He hadn’t expected to be able to sense what Kaffi was sensing, especially so soon and so strongly. He too felt the changes in the air as it swirled past him, while Kaffi adjusted his wings to catch the draft. He felt Kaffi’s shoulders shifting and rolling slightly when he had to adjust them again to gain more altitude. Felt the strength of Kaffi’s wing muscles pushing through his own legs to give their flight an added boost. Saw then felt his slight lean to the left to make a graceful curve and ride the draft even higher.

Kaffi hummed and checked in on him constantly in those first few minutes. Was he feeling okay? How did he feel about the take-off? Was he comfortable? Was there anywhere on the estate he wanted to go? Diwa told him he was just fine. He’d told him the truth; he hadn’t completely understood just how amazing it felt to fly as a ride until that very moment. He’d felt the sensation of flight when he trained with Annie, but that had been like riding a hang-glider. This was something altogether new and thrilling. They were both in complete control and command of their movements and direction. He’d watched Samuel and Graymar fly since he was a child, but he had never fully understood how it felt to be up in the air. And to be up there with someone he trusted both as a ride and as a friend, it was amazing indeed.

He’d been so excited that he almost hadn’t noticed what the estate sounded like from up here. And it was loud! Aside from the wind at his ears, he could hear the wind in the trees, the voices and echoes of the tenants below – many of them witnessing their maiden flight and cheering them on – and so much more. These were the sounds his father heard when he rode with Graymar. They were the sounds that Graymar and Kaffi heard when they made their neighborhood rounds.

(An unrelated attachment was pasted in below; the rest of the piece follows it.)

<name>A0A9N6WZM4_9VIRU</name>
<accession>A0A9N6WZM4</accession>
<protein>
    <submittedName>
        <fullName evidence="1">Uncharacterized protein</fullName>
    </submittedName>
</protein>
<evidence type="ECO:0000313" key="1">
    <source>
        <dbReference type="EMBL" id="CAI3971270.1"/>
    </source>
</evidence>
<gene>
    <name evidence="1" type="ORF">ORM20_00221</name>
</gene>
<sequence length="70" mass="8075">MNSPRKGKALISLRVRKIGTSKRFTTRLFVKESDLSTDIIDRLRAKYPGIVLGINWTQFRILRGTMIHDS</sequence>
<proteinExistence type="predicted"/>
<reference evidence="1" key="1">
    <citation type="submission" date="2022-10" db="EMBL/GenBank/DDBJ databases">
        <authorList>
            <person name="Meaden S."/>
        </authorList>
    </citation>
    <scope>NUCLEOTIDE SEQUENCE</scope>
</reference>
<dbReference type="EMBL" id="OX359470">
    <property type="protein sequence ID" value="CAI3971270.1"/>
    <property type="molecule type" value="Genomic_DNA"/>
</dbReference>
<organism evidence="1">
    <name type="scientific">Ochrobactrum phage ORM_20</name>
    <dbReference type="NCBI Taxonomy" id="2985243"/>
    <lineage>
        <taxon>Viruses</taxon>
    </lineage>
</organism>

“Are you getting tired?” he asked as they made yet another graceful curve over the roof of Building C, to the cheers of Anna-Nassi and Cole.

“Just a little while longer,” Kaffi said.

“Okay,” he said, and let out a slow, relaxed breath. “Let me know when you want to call it a day. I’m yet to experience a landing.”

“Ah!” Kaffi said, tipping his snout up and to the right, looking at him out of the corner of his eye. “That’s right. The one thing I haven’t prepped you for. Word of warning: I’m nowhere near as graceful as paddir is, so it might be a bit rough.”

He patted him on the shoulder again. “As long as we don’t face plant, I think we’ll be fine.”

“Heh. I’ll try to avoid that.”

They swung back around towards Palm Building. They’d been so busy talking back and forth, getting used to each other as ride and flight, that they’d almost forgotten their fathers had been watching them the entire time. They drifted down and skimmed the roof on the next fly-by, waving calling out to them as they shot past. Diwa’s heart leapt again, this time in a very good way, at seeing Samuel cheer and wave back, jumping down and pumping his fists and giving him two very enthusiastic thumbs up. Graymar stood beside with a modest calm, but he was just as proud and excited, his wings aloft and fluttering and flashing a wide and appreciative smile their way.